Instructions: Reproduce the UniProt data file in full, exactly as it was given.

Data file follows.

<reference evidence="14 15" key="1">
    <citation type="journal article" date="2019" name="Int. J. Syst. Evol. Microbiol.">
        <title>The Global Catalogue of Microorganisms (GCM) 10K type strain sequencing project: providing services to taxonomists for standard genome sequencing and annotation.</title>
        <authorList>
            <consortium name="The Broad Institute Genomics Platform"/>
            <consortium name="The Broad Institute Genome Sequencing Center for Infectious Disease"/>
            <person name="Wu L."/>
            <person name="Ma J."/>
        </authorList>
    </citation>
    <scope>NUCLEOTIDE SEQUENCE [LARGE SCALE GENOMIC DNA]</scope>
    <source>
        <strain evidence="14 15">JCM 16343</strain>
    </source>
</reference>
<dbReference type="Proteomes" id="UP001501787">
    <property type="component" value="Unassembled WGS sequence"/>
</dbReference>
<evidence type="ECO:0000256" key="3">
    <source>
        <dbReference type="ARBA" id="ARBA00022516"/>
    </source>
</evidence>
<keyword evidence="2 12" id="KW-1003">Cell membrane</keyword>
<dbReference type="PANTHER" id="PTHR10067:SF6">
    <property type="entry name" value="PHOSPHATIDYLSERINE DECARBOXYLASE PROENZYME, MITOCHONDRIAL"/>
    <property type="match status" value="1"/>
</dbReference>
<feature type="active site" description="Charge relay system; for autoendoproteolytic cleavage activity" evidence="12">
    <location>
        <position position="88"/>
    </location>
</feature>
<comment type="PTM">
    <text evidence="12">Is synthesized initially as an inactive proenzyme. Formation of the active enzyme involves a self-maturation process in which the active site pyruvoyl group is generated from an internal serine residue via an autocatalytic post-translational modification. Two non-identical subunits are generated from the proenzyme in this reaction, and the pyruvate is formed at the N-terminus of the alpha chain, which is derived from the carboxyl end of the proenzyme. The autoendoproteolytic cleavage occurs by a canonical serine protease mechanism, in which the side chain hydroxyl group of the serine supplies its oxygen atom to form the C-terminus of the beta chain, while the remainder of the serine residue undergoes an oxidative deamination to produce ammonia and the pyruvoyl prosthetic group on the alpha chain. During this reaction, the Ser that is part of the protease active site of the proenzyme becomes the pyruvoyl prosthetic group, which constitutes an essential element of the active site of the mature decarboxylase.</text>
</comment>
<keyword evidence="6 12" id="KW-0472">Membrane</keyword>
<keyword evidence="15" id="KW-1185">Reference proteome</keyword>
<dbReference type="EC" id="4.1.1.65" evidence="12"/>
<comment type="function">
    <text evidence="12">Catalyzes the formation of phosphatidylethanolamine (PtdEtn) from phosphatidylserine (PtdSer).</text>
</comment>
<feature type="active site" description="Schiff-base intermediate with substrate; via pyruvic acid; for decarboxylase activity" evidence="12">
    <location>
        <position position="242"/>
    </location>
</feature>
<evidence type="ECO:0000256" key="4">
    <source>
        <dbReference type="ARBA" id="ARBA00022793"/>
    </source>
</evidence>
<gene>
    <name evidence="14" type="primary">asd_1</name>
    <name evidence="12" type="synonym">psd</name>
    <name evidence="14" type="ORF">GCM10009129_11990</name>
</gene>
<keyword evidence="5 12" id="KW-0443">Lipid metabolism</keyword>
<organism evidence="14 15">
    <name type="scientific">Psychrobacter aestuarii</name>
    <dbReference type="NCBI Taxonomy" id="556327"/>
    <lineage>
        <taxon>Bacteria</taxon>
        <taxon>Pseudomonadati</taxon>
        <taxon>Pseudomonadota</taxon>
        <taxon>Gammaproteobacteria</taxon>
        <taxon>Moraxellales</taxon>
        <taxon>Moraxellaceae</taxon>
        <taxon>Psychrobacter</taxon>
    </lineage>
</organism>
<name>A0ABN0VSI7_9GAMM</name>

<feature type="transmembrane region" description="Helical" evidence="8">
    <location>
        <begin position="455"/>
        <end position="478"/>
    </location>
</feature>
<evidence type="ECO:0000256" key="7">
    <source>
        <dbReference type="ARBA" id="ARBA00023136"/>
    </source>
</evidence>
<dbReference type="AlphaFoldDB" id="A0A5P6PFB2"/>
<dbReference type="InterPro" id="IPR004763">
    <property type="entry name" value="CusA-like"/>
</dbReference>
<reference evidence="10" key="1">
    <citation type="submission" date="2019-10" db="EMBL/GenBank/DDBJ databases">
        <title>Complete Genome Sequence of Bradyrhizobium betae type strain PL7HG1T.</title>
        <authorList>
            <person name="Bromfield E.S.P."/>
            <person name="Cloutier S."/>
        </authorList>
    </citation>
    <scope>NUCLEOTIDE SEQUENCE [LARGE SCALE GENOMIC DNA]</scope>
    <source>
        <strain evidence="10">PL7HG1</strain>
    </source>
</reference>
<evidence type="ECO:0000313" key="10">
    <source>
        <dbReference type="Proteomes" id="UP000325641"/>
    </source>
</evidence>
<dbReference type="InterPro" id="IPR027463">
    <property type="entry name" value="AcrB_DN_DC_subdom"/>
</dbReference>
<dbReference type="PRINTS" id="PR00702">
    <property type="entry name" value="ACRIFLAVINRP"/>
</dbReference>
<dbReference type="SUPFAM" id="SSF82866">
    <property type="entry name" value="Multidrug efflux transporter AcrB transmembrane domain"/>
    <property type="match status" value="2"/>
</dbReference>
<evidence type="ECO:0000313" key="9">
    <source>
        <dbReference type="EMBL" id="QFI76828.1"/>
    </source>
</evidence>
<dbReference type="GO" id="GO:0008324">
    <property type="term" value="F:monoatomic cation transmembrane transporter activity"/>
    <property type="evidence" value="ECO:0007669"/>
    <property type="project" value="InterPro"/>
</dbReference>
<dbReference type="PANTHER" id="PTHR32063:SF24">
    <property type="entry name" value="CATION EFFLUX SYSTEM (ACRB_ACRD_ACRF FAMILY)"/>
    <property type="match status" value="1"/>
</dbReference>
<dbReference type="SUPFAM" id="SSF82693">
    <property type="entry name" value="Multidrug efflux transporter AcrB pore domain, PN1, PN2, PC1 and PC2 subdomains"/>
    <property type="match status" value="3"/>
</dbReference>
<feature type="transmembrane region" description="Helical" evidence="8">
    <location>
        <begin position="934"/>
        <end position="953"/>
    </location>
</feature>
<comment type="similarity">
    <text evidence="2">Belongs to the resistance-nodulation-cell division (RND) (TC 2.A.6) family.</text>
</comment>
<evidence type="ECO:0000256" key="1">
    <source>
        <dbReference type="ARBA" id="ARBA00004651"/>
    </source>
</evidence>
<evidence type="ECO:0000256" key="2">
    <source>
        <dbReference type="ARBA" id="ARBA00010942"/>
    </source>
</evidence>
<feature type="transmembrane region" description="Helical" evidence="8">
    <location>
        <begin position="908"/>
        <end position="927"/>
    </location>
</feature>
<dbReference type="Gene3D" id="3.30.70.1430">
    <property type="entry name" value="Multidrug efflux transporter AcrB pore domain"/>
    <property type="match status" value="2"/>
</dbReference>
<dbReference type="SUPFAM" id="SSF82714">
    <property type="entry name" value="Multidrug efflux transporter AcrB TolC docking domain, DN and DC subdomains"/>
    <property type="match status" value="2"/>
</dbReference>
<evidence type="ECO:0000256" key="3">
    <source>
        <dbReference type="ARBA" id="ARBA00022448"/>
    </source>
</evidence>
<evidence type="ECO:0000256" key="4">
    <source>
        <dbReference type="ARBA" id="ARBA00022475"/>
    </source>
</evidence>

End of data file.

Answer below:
<reference evidence="14 15" key="1">
    <citation type="journal article" date="2019" name="Int. J. Syst. Evol. Microbiol.">
        <title>The Global Catalogue of Microorganisms (GCM) 10K type strain sequencing project: providing services to taxonomists for standard genome sequencing and annotation.</title>
        <authorList>
            <consortium name="The Broad Institute Genomics Platform"/>
            <consortium name="The Broad Institute Genome Sequencing Center for Infectious Disease"/>
            <person name="Wu L."/>
            <person name="Ma J."/>
        </authorList>
    </citation>
    <scope>NUCLEOTIDE SEQUENCE [LARGE SCALE GENOMIC DNA]</scope>
    <source>
        <strain evidence="14 15">JCM 16343</strain>
    </source>
</reference>
<dbReference type="Proteomes" id="UP001501787">
    <property type="component" value="Unassembled WGS sequence"/>
</dbReference>
<evidence type="ECO:0000256" key="3">
    <source>
        <dbReference type="ARBA" id="ARBA00022516"/>
    </source>
</evidence>
<keyword evidence="2 12" id="KW-1003">Cell membrane</keyword>
<dbReference type="PANTHER" id="PTHR10067:SF6">
    <property type="entry name" value="PHOSPHATIDYLSERINE DECARBOXYLASE PROENZYME, MITOCHONDRIAL"/>
    <property type="match status" value="1"/>
</dbReference>
<feature type="active site" description="Charge relay system; for autoendoproteolytic cleavage activity" evidence="12">
    <location>
        <position position="88"/>
    </location>
</feature>
<comment type="PTM">
    <text evidence="12">Is synthesized initially as an inactive proenzyme. Formation of the active enzyme involves a self-maturation process in which the active site pyruvoyl group is generated from an internal serine residue via an autocatalytic post-translational modification. Two non-identical subunits are generated from the proenzyme in this reaction, and the pyruvate is formed at the N-terminus of the alpha chain, which is derived from the carboxyl end of the proenzyme. The autoendoproteolytic cleavage occurs by a canonical serine protease mechanism, in which the side chain hydroxyl group of the serine supplies its oxygen atom to form the C-terminus of the beta chain, while the remainder of the serine residue undergoes an oxidative deamination to produce ammonia and the pyruvoyl prosthetic group on the alpha chain. During this reaction, the Ser that is part of the protease active site of the proenzyme becomes the pyruvoyl prosthetic group, which constitutes an essential element of the active site of the mature decarboxylase.</text>
</comment>
<keyword evidence="6 12" id="KW-0472">Membrane</keyword>
<keyword evidence="15" id="KW-1185">Reference proteome</keyword>
<dbReference type="EC" id="4.1.1.65" evidence="12"/>
<comment type="function">
    <text evidence="12">Catalyzes the formation of phosphatidylethanolamine (PtdEtn) from phosphatidylserine (PtdSer).</text>
</comment>
<feature type="active site" description="Schiff-base intermediate with substrate; via pyruvic acid; for decarboxylase activity" evidence="12">
    <location>
        <position position="242"/>
    </location>
</feature>
<evidence type="ECO:0000256" key="4">
    <source>
        <dbReference type="ARBA" id="ARBA00022793"/>
    </source>
</evidence>
<gene>
    <name evidence="14" type="primary">asd_1</name>
    <name evidence="12" type="synonym">psd</name>
    <name evidence="14" type="ORF">GCM10009129_11990</name>
</gene>
<keyword evidence="5 12" id="KW-0443">Lipid metabolism</keyword>
<organism evidence="14 15">
    <name type="scientific">Psychrobacter aestuarii</name>
    <dbReference type="NCBI Taxonomy" id="556327"/>
    <lineage>
        <taxon>Bacteria</taxon>
        <taxon>Pseudomonadati</taxon>
        <taxon>Pseudomonadota</taxon>
        <taxon>Gammaproteobacteria</taxon>
        <taxon>Moraxellales</taxon>
        <taxon>Moraxellaceae</taxon>
        <taxon>Psychrobacter</taxon>
    </lineage>
</organism>
<name>A0ABN0VSI7_9GAMM</name>

<feature type="transmembrane region" description="Helical" evidence="8">
    <location>
        <begin position="455"/>
        <end position="478"/>
    </location>
</feature>
<evidence type="ECO:0000256" key="7">
    <source>
        <dbReference type="ARBA" id="ARBA00023136"/>
    </source>
</evidence>
<dbReference type="AlphaFoldDB" id="A0A5P6PFB2"/>
<dbReference type="InterPro" id="IPR004763">
    <property type="entry name" value="CusA-like"/>
</dbReference>
<reference evidence="10" key="1">
    <citation type="submission" date="2019-10" db="EMBL/GenBank/DDBJ databases">
        <title>Complete Genome Sequence of Bradyrhizobium betae type strain PL7HG1T.</title>
        <authorList>
            <person name="Bromfield E.S.P."/>
            <person name="Cloutier S."/>
        </authorList>
    </citation>
    <scope>NUCLEOTIDE SEQUENCE [LARGE SCALE GENOMIC DNA]</scope>
    <source>
        <strain evidence="10">PL7HG1</strain>
    </source>
</reference>
<evidence type="ECO:0000313" key="10">
    <source>
        <dbReference type="Proteomes" id="UP000325641"/>
    </source>
</evidence>
<dbReference type="InterPro" id="IPR027463">
    <property type="entry name" value="AcrB_DN_DC_subdom"/>
</dbReference>
<dbReference type="PRINTS" id="PR00702">
    <property type="entry name" value="ACRIFLAVINRP"/>
</dbReference>
<dbReference type="SUPFAM" id="SSF82866">
    <property type="entry name" value="Multidrug efflux transporter AcrB transmembrane domain"/>
    <property type="match status" value="2"/>
</dbReference>
<evidence type="ECO:0000313" key="9">
    <source>
        <dbReference type="EMBL" id="QFI76828.1"/>
    </source>
</evidence>
<dbReference type="GO" id="GO:0008324">
    <property type="term" value="F:monoatomic cation transmembrane transporter activity"/>
    <property type="evidence" value="ECO:0007669"/>
    <property type="project" value="InterPro"/>
</dbReference>
<dbReference type="PANTHER" id="PTHR32063:SF24">
    <property type="entry name" value="CATION EFFLUX SYSTEM (ACRB_ACRD_ACRF FAMILY)"/>
    <property type="match status" value="1"/>
</dbReference>
<dbReference type="SUPFAM" id="SSF82693">
    <property type="entry name" value="Multidrug efflux transporter AcrB pore domain, PN1, PN2, PC1 and PC2 subdomains"/>
    <property type="match status" value="3"/>
</dbReference>
<feature type="transmembrane region" description="Helical" evidence="8">
    <location>
        <begin position="934"/>
        <end position="953"/>
    </location>
</feature>
<comment type="similarity">
    <text evidence="2">Belongs to the resistance-nodulation-cell division (RND) (TC 2.A.6) family.</text>
</comment>
<evidence type="ECO:0000256" key="1">
    <source>
        <dbReference type="ARBA" id="ARBA00004651"/>
    </source>
</evidence>
<evidence type="ECO:0000256" key="2">
    <source>
        <dbReference type="ARBA" id="ARBA00010942"/>
    </source>
</evidence>
<feature type="transmembrane region" description="Helical" evidence="8">
    <location>
        <begin position="908"/>
        <end position="927"/>
    </location>
</feature>
<dbReference type="Gene3D" id="3.30.70.1430">
    <property type="entry name" value="Multidrug efflux transporter AcrB pore domain"/>
    <property type="match status" value="2"/>
</dbReference>
<dbReference type="SUPFAM" id="SSF82714">
    <property type="entry name" value="Multidrug efflux transporter AcrB TolC docking domain, DN and DC subdomains"/>
    <property type="match status" value="2"/>
</dbReference>
<evidence type="ECO:0000256" key="3">
    <source>
        <dbReference type="ARBA" id="ARBA00022448"/>
    </source>
</evidence>
<evidence type="ECO:0000256" key="4">
    <source>
        <dbReference type="ARBA" id="ARBA00022475"/>
    </source>
</evidence>